Generally the composition of the present invention may be administered on a daily, weekly, monthly or as needed basis, either in a single administration or separate administrations comprising one or more doses of the composition. Accordingly, in one embodiment, multiple administrations of about 1×105 to about 1×1013 cells per kilogram of body weight are provided. In another embodiment, multiple administrations of about 1.5×108 to about 1.5×1012 cells per kilogram of body weight are provided. In another embodiment, multiple administrations of about 1×109 to about 5×1011 cells per kilogram of body weight are provided over the course of one to seven days, and preferably consecutive days. In another embodiment, multiple administrations of about 4×109 cells per kilogram of body weight are provided over the course of one to seven days, and preferably consecutive days. In yet another embodiment, multiple administrations of about 2×1011 cells per kilogram of body weight are administered over the course of one to seven days, and preferably consecutive days. In still another embodiment, five administrations of about 3.5×109 cells are provided over the course of five days, and preferably consecutive days. In another embodiment, five administrations of about 4×109 cells are provided over the course of five days, and preferably consecutive days. In another embodiment, five administrations of about 1.3×1011 cells are provided over the course of five days, and preferably consecutive days. In another embodiment, five administrations of about 2×1011 cells are provided over the course of five days, preferably consecutive days.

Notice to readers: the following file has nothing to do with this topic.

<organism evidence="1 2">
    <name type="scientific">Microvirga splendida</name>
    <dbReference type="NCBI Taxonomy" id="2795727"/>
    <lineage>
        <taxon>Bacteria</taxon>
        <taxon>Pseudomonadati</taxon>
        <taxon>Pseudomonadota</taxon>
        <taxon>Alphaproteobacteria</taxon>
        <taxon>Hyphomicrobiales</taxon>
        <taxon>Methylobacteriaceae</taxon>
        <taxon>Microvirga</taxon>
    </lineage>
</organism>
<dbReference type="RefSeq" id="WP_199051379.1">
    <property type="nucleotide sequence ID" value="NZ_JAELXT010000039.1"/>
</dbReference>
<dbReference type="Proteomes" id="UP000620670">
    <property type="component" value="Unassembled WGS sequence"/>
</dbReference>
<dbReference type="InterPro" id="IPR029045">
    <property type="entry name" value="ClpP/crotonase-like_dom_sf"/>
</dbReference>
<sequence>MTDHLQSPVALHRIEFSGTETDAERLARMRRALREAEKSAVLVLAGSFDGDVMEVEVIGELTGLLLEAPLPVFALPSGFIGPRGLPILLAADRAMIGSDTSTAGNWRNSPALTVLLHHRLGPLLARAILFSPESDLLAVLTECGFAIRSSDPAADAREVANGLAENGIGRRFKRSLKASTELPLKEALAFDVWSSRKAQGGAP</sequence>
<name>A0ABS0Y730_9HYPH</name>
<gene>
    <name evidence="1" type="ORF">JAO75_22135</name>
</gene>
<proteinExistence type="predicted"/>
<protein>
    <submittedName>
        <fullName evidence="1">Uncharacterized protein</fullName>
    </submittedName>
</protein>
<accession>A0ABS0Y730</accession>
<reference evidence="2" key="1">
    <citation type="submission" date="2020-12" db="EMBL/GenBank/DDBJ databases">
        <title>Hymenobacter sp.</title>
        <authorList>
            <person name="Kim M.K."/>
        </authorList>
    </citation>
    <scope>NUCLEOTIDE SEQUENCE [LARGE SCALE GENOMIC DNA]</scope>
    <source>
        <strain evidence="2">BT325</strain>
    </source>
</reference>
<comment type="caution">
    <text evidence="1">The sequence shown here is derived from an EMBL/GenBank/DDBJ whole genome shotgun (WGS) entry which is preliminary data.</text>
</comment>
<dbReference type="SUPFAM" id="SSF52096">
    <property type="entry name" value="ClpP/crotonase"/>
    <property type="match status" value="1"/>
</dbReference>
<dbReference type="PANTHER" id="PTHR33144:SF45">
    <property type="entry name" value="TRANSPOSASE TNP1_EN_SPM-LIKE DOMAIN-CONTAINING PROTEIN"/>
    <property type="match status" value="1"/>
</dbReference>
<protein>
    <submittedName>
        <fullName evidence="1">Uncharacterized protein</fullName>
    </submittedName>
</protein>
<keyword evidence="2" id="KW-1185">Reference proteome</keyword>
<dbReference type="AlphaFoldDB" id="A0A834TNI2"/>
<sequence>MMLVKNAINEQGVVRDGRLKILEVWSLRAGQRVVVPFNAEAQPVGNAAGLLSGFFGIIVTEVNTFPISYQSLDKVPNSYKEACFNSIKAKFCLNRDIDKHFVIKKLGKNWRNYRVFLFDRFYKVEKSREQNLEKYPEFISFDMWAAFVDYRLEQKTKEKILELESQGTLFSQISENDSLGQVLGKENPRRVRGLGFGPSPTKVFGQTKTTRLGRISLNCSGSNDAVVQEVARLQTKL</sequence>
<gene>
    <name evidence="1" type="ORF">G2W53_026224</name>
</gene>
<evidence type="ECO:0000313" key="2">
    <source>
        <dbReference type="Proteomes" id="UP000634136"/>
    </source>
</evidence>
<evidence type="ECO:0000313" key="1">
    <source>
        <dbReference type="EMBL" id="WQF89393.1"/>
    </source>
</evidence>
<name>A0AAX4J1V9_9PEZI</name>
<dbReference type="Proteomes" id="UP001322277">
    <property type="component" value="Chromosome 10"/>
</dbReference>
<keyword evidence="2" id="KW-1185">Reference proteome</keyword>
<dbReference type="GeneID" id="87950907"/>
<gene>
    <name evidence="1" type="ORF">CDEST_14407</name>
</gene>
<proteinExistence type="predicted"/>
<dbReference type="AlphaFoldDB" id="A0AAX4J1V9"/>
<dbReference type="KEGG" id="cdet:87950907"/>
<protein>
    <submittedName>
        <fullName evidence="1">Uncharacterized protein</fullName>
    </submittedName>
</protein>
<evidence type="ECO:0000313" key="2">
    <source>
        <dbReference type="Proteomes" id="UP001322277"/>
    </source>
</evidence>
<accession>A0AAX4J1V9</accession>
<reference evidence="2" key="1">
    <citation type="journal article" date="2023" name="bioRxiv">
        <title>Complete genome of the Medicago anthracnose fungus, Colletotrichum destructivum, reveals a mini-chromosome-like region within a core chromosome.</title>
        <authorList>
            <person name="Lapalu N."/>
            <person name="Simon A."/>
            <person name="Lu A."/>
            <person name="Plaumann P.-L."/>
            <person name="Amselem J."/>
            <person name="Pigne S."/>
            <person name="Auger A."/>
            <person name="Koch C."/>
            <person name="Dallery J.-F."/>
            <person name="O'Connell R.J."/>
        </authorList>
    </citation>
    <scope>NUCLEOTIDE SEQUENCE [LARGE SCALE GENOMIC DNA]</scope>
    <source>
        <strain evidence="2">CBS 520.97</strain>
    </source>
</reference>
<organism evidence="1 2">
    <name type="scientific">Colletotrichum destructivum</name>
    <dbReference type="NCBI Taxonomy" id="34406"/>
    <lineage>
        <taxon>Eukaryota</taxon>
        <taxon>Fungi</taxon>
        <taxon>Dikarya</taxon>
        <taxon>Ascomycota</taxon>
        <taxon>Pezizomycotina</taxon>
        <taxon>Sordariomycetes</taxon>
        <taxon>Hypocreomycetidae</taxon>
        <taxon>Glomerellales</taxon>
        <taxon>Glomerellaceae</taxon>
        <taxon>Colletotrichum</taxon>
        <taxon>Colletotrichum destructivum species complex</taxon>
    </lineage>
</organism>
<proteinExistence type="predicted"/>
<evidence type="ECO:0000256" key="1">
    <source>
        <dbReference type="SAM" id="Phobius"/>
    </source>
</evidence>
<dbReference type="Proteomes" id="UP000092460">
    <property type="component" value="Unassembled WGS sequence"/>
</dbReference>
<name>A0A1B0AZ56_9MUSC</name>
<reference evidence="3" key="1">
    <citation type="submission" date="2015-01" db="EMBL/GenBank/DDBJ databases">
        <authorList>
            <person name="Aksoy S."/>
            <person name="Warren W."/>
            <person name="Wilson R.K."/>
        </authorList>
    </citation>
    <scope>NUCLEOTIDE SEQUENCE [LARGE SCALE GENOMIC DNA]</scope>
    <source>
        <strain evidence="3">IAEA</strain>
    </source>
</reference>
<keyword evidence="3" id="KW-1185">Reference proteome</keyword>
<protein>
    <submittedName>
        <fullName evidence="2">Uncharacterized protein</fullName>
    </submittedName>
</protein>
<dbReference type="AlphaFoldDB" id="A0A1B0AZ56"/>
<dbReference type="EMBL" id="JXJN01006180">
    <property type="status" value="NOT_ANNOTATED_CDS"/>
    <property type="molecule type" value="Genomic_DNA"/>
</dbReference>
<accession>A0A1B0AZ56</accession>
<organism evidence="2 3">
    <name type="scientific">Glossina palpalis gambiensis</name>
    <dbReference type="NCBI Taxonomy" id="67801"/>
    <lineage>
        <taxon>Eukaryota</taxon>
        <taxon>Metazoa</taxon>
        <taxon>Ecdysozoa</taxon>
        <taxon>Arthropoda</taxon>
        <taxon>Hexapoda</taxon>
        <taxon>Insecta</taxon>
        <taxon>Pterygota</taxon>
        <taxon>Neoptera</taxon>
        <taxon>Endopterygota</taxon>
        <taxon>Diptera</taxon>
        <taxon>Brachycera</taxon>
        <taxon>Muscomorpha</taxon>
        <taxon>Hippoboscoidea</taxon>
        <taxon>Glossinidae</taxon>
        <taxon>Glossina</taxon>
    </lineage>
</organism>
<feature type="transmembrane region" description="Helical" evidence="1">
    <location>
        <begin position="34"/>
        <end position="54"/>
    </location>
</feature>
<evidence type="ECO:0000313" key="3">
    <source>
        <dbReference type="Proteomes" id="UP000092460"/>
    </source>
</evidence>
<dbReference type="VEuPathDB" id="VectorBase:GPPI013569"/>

The dosage and the dosage regimen will vary depending on the ability of the patient to sustain the desired effective results. The dosing regime, therefore, may be a single dose administered once, once a day, once a week, once a month, biannually, annually, or even less frequently for the duration of the presentation of the patient's symptoms, for a period exceeding the same, or for the patient's lifetime either to treat or prevent the recurrence of symptomology. Likewise, the dosing regime may be multiple doses administered over the course of a single day, days, weeks, months, or years for the duration of the presentation of the patient's symptoms, for a period exceeding the same, or for the patient's lifetime either to treat or prevent the recurrence of symptomology.

Having described the invention in detail, it will be apparent that modifications and variations are possible without departing from the scope of the invention defined in the appended claims. Furthermore, it should be appreciated that all examples in the present disclosure are provided as non-limiting examples. Publications cited throughout this document are hereby incorporated herein by reference in their entirety.

EXAMPLES